Brewers win negotiating rights for Aoki

Brewers win negotiating rights for Aoki

Brewers win negotiating rights for Aoki
MILWAUKEE -- The Brewers want a first-hand look at Japanese outfielder Norichika Aoki before deciding whether to pursue a deal with the three-time batting champion.

Major League Baseball confirmed Monday that the Tokyo Yakult Swallows had accepted the Brewers' winning bid for Aoki, opening a 30-day window for the sides to negotiate an MLB contract. Aoki is being represented in the U.S. by Nez Balelo of CAA Sports, the same agency that represents Brewers outfielders Ryan Braun and Corey Hart.

Since the Brewers do not have a scout stationed in Japan, they plan to invite Aoki for a workout at Maryvale Baseball Park in Phoenix, Ariz., at some point after the holidays. The details have yet to be set, general manager Doug Melvin said, but he would like manager Ron Roenicke and at least one member of Roenicke's coaching staff to attend with other club officials for what would probably be a two-day event.

Multiple reports over the weekend said the Brewers paid a $2.5 million posting fee for the right to negotiate with Aoki. The Brewers must only pay the fee if they reach an agreement.

Melvin said the deadline for the Brewers and Aoki to agree is Jan. 17.

"The bid allows you the opportunity to negotiate, that's all. We'll make a decision after the workout," Melvin said.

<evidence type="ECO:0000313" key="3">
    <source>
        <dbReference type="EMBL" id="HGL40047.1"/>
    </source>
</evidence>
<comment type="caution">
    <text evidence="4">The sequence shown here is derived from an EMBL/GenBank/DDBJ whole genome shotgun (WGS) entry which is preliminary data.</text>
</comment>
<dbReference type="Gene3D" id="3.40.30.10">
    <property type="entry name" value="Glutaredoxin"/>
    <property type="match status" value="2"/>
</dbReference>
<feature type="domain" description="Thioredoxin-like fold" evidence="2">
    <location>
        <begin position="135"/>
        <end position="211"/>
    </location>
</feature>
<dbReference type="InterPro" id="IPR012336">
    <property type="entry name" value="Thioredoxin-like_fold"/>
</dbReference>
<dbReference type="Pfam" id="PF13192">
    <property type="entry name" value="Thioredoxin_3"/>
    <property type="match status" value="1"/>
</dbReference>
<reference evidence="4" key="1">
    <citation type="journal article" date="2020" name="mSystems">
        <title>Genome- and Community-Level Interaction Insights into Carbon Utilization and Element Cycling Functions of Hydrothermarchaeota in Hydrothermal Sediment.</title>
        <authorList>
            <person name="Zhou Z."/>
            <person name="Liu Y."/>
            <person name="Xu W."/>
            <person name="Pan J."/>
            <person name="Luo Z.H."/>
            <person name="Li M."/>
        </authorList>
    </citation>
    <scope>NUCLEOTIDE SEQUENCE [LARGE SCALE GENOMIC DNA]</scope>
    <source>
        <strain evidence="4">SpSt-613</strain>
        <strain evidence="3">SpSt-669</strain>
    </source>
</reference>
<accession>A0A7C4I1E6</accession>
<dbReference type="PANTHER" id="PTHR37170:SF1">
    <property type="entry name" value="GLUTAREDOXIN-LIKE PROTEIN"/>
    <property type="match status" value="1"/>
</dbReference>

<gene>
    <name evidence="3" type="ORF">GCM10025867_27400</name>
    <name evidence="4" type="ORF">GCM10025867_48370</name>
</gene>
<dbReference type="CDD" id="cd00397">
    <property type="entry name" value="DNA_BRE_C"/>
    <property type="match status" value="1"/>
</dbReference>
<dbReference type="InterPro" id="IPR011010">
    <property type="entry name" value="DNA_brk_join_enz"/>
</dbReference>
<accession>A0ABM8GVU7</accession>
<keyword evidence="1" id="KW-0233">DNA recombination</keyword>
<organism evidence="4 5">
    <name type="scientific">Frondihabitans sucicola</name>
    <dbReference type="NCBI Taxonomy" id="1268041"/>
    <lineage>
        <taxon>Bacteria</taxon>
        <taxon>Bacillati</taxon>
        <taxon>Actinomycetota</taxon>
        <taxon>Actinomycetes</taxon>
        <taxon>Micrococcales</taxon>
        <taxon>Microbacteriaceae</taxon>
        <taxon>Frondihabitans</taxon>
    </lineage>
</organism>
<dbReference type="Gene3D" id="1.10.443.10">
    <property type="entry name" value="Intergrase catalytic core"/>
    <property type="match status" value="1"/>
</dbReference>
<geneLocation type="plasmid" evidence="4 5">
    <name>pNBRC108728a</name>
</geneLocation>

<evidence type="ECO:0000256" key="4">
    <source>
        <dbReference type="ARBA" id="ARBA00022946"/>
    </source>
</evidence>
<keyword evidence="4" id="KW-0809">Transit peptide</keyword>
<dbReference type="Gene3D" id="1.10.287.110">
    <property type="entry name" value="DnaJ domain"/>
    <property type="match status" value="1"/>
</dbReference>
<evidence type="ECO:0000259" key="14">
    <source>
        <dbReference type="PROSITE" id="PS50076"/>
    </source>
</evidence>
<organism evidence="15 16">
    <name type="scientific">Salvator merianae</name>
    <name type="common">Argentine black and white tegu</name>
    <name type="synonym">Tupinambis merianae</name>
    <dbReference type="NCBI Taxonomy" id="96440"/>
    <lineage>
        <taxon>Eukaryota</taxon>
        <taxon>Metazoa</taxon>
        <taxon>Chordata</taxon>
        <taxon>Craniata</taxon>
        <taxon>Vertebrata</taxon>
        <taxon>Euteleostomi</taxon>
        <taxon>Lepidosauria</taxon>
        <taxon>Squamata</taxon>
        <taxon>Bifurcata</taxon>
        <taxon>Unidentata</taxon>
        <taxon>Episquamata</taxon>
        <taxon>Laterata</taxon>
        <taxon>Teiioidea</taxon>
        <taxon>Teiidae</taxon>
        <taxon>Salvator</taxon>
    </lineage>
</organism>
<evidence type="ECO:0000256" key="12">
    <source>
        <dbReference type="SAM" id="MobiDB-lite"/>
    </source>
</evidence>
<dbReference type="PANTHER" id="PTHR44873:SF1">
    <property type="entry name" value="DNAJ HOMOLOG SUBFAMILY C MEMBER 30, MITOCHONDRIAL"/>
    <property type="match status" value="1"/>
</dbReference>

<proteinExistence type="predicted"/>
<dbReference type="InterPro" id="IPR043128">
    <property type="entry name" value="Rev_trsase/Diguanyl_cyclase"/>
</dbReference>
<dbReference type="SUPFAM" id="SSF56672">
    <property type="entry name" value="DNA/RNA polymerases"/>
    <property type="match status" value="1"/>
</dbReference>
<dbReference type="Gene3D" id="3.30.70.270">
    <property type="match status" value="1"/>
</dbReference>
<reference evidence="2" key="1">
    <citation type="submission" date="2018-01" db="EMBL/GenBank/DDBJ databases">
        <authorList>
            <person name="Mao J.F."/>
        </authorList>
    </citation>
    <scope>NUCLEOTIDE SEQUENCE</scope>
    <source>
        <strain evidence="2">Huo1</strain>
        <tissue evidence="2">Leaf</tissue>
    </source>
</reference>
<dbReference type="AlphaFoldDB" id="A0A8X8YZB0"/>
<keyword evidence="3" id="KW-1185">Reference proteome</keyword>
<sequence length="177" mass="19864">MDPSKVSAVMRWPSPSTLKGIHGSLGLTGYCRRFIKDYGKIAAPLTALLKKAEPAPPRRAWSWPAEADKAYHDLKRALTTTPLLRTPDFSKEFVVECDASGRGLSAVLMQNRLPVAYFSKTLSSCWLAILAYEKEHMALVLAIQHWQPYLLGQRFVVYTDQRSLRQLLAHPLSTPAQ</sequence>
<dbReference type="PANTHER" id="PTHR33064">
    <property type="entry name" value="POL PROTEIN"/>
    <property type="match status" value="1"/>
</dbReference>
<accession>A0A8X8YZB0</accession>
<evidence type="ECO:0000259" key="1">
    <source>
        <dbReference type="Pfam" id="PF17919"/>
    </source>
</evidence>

Aoki was posted by the Swallows early last week, after the news that Braun, the reigning National League MVP, was appealing a 50-game suspension under MLB's Drug Prevention and Treatment Program. But the Brewers' decision to bid was "totally separate," assistant GM Gord Ash said.

Both Ash and Melvin said the Brewers have been given no information about the timing of Braun's appeal. There is a chance that Aoki's signing deadline would pass before resolution of the Braun matter.

Aoki could help the Brewers cover that potential loss, but as a left-handed hitter he could also add balance to an outfield corps that already includes three right-handed hitters in left fielder Braun, right fielder Hart and center fielder Carlos Gomez. The only lefty hitter currently in the mix is center fielder Nyjer Morgan, though top outfield prospects Logan Schafer and Caleb Gindl also bat left-handed.

Aoki turns 30 on Jan. 5 and is a .339 hitter in four seasons in Japan. His average slipped to .292 with four homers in 2011, after going for career highs of a .358 average and 209 hits in 2010.

Questions remain. Will the Brewers be convinced by Aoki's workout to further stretch their already tight budget? Will Aoki be interested in Milwaukee, a Midwestern city with a small Asian population? Will he be interested in the Brewers, a team with, Braun's situation notwithstanding, its starting outfield already in place?

The Brewers have never employed a Japanese position player, and have imported only one Japanese player directly -- reliever Takahito Nomura, who walked 18 batters and allowed 11 hits in 13 2/3 innings in 2002. The four other Japanese pitchers to appear in a Milwaukee uniform -- Hideo Nomo, Mac Suzuki, Tomo Ohka and Takashi Saito -- all established themselves as U.S. Major Leaguers before coming to the Brewers.

Adam McCalvy is a reporter for MLB.com. Read his blog, Brew Beat, and follow him on Twitter at @AdamMcCalvy. This story was not subject to the approval of Major League Baseball or its clubs.